Yet even then, it seems to me that there is still one critical piece missing, one thing that really is essential to what I mean by “consciousness” (whether it's included in “intelligence” is less clear; I'm not sure it even matters). This is what we call sentience, the capacity for first-person qualitative experiences of the world. Many people would say that computers will never have this capacity (e.g. Chalmers, Searle); but I wouldn't go so far as that. I think they very well might have this capacity one day—but I don't think they do yet, and I have no idea how to give it to them.
Yet, one thing troubles me: I also have no idea how to prove that they don't already have it. How do I know, really, that a webcam does not experience redness? How do I know that a microphone does not hear loudness? Certainly the webcam is capable of distinguishing red from green, no one disputes that. And clearly the microphone can distinguish different decibel levels. So what do I mean, really, when I say that the webcam doesn't see redness? What is it I think I can do that I think the webcam cannot?
Hofstadter continually speaks, in GEB and in Strange Loop, as if he is trying to uncover such deep mysteries—but then he always stops short, interchanges the deep question for a simpler one. “How does a physical system achieve consciousness?” becomes “How does a program reference itself?”; this is surely an interesting question in its own right—but it's just not what we were asking. Of course a computer can attain “self-awareness”, if self-awareness means simply the ability to use first-person pronouns correctly and refer meaningfully to one's internal state—indeed, such abilities can be achieved with currently-existing software. And we could certainly make a computer that would speak as if it had qualia; we can write a program that responds to red light by printing out statements like “Behold the ineffable redness of red.” But does it really have qualia? Does it really experience red?
If you point out I haven't clearly defined what I mean by that, I don't disagree. But that's precisely the problem; if I knew what I was talking about, I would have a much easier time saying whether or not a computer is capable of it. Yet one thing is clear to me, and I think it should be clear to you; I'm not talking about nothing. There is this experience we have of the world, and it is of utmost importance; the fact that I can't put it into words really is so much the worse for words.
In fact, if you're in the Less Wrong frame of mind and you really insist upon dissolving questions into operationalizations, I can offer you one: Are computers moral agents? Can a piece of binary software be held morally responsible for its actions? Should we take the interests of computers into account when deciding whether an action is moral? Can we reward and punish computers for their behavior—and if we can, should we?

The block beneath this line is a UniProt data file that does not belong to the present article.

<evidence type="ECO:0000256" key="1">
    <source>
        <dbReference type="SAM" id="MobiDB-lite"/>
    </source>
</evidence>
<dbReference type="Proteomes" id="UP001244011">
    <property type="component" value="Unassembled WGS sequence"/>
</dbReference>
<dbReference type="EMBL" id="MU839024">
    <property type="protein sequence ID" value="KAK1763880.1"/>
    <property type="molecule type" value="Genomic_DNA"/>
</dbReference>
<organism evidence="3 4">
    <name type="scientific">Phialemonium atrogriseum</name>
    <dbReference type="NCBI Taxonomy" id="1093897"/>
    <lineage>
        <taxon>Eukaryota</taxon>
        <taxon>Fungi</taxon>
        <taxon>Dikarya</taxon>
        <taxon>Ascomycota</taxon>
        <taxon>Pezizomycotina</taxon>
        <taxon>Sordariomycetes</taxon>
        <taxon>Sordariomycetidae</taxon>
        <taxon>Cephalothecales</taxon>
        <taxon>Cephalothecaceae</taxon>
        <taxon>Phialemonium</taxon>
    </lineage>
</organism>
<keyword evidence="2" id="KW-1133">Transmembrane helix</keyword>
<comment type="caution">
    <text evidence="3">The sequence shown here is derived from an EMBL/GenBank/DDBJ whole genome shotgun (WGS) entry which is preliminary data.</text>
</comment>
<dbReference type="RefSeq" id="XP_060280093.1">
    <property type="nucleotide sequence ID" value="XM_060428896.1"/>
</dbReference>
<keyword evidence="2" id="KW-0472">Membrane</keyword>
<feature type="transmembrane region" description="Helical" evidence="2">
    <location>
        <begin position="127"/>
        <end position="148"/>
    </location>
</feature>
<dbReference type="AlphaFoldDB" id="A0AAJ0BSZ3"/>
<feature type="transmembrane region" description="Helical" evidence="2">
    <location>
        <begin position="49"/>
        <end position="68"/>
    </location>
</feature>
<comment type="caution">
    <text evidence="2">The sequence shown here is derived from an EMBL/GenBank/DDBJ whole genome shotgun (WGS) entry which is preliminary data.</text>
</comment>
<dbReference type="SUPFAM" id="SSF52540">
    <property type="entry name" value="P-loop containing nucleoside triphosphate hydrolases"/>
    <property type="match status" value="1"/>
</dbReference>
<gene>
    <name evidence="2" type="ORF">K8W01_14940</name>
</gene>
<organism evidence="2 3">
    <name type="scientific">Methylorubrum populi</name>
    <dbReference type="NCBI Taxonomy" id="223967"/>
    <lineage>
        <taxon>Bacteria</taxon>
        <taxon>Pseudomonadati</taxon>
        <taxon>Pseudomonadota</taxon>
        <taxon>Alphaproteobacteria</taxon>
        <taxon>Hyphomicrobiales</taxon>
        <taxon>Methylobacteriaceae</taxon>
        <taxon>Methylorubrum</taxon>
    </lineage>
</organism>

This latter question might be a little easier to answer, though we still don't have a very good answer, and even if we did, it doesn't quite capture everything I mean to ask in the Hard Problem. It does seem like we could make a robot that would respond to reward and punishment, would even emulate the behaviors and facial expressions of someone experiencing emotions like pride and guilt; but would it really feel pride and guilt? My first intuition is that it would not—but then my second intuition is that if my standards are that harsh, I can't really tell if other people really feel either. This in turn renormalizes into a third intuition: I simply don't know whether a robot programmed to simulate all the expressions of guilt would actually be feeling it. I don't know whether it's possible to make a software system that can emulate human behavior in detail without actually having sentient experiences.
These are the kinds of questions Hofstadter always veers away from at the last second, and it's for that reason that I find his work ultimately disappointing. I have gotten a better sense of what Godel's theorems are really about—and why, quite frankly, they aren't important. (The fact that we can say within a formal system X the sentence “this sentence is not a theorem of X” is really not much different from the fact that I myself cannot assert “It's raining but Patrick Julius doesn't know that” even though you can assert it and it might well be true.) I have even learned a little about the history of artificial intelligence—where it was before I was born, compared to where it is now and where it needs to go. But what I haven't learned from Hofstadter is what he promised to tell me—namely, how consciousness arises from the functioning of matter. It's rather like my favorite review of Dennett's Consiousness Explained: “It explained a lot of things, but consciousness wasn't one of them!”
Godel, Escher, Bach is an interesting book, one probably worth reading despite its unevenness. But one thing I can't quite get: Why was it this Pulitzer Prize-winning bestselling magnum opus?
I guess that's just another mystery to solve.

No comments:

Post a Comment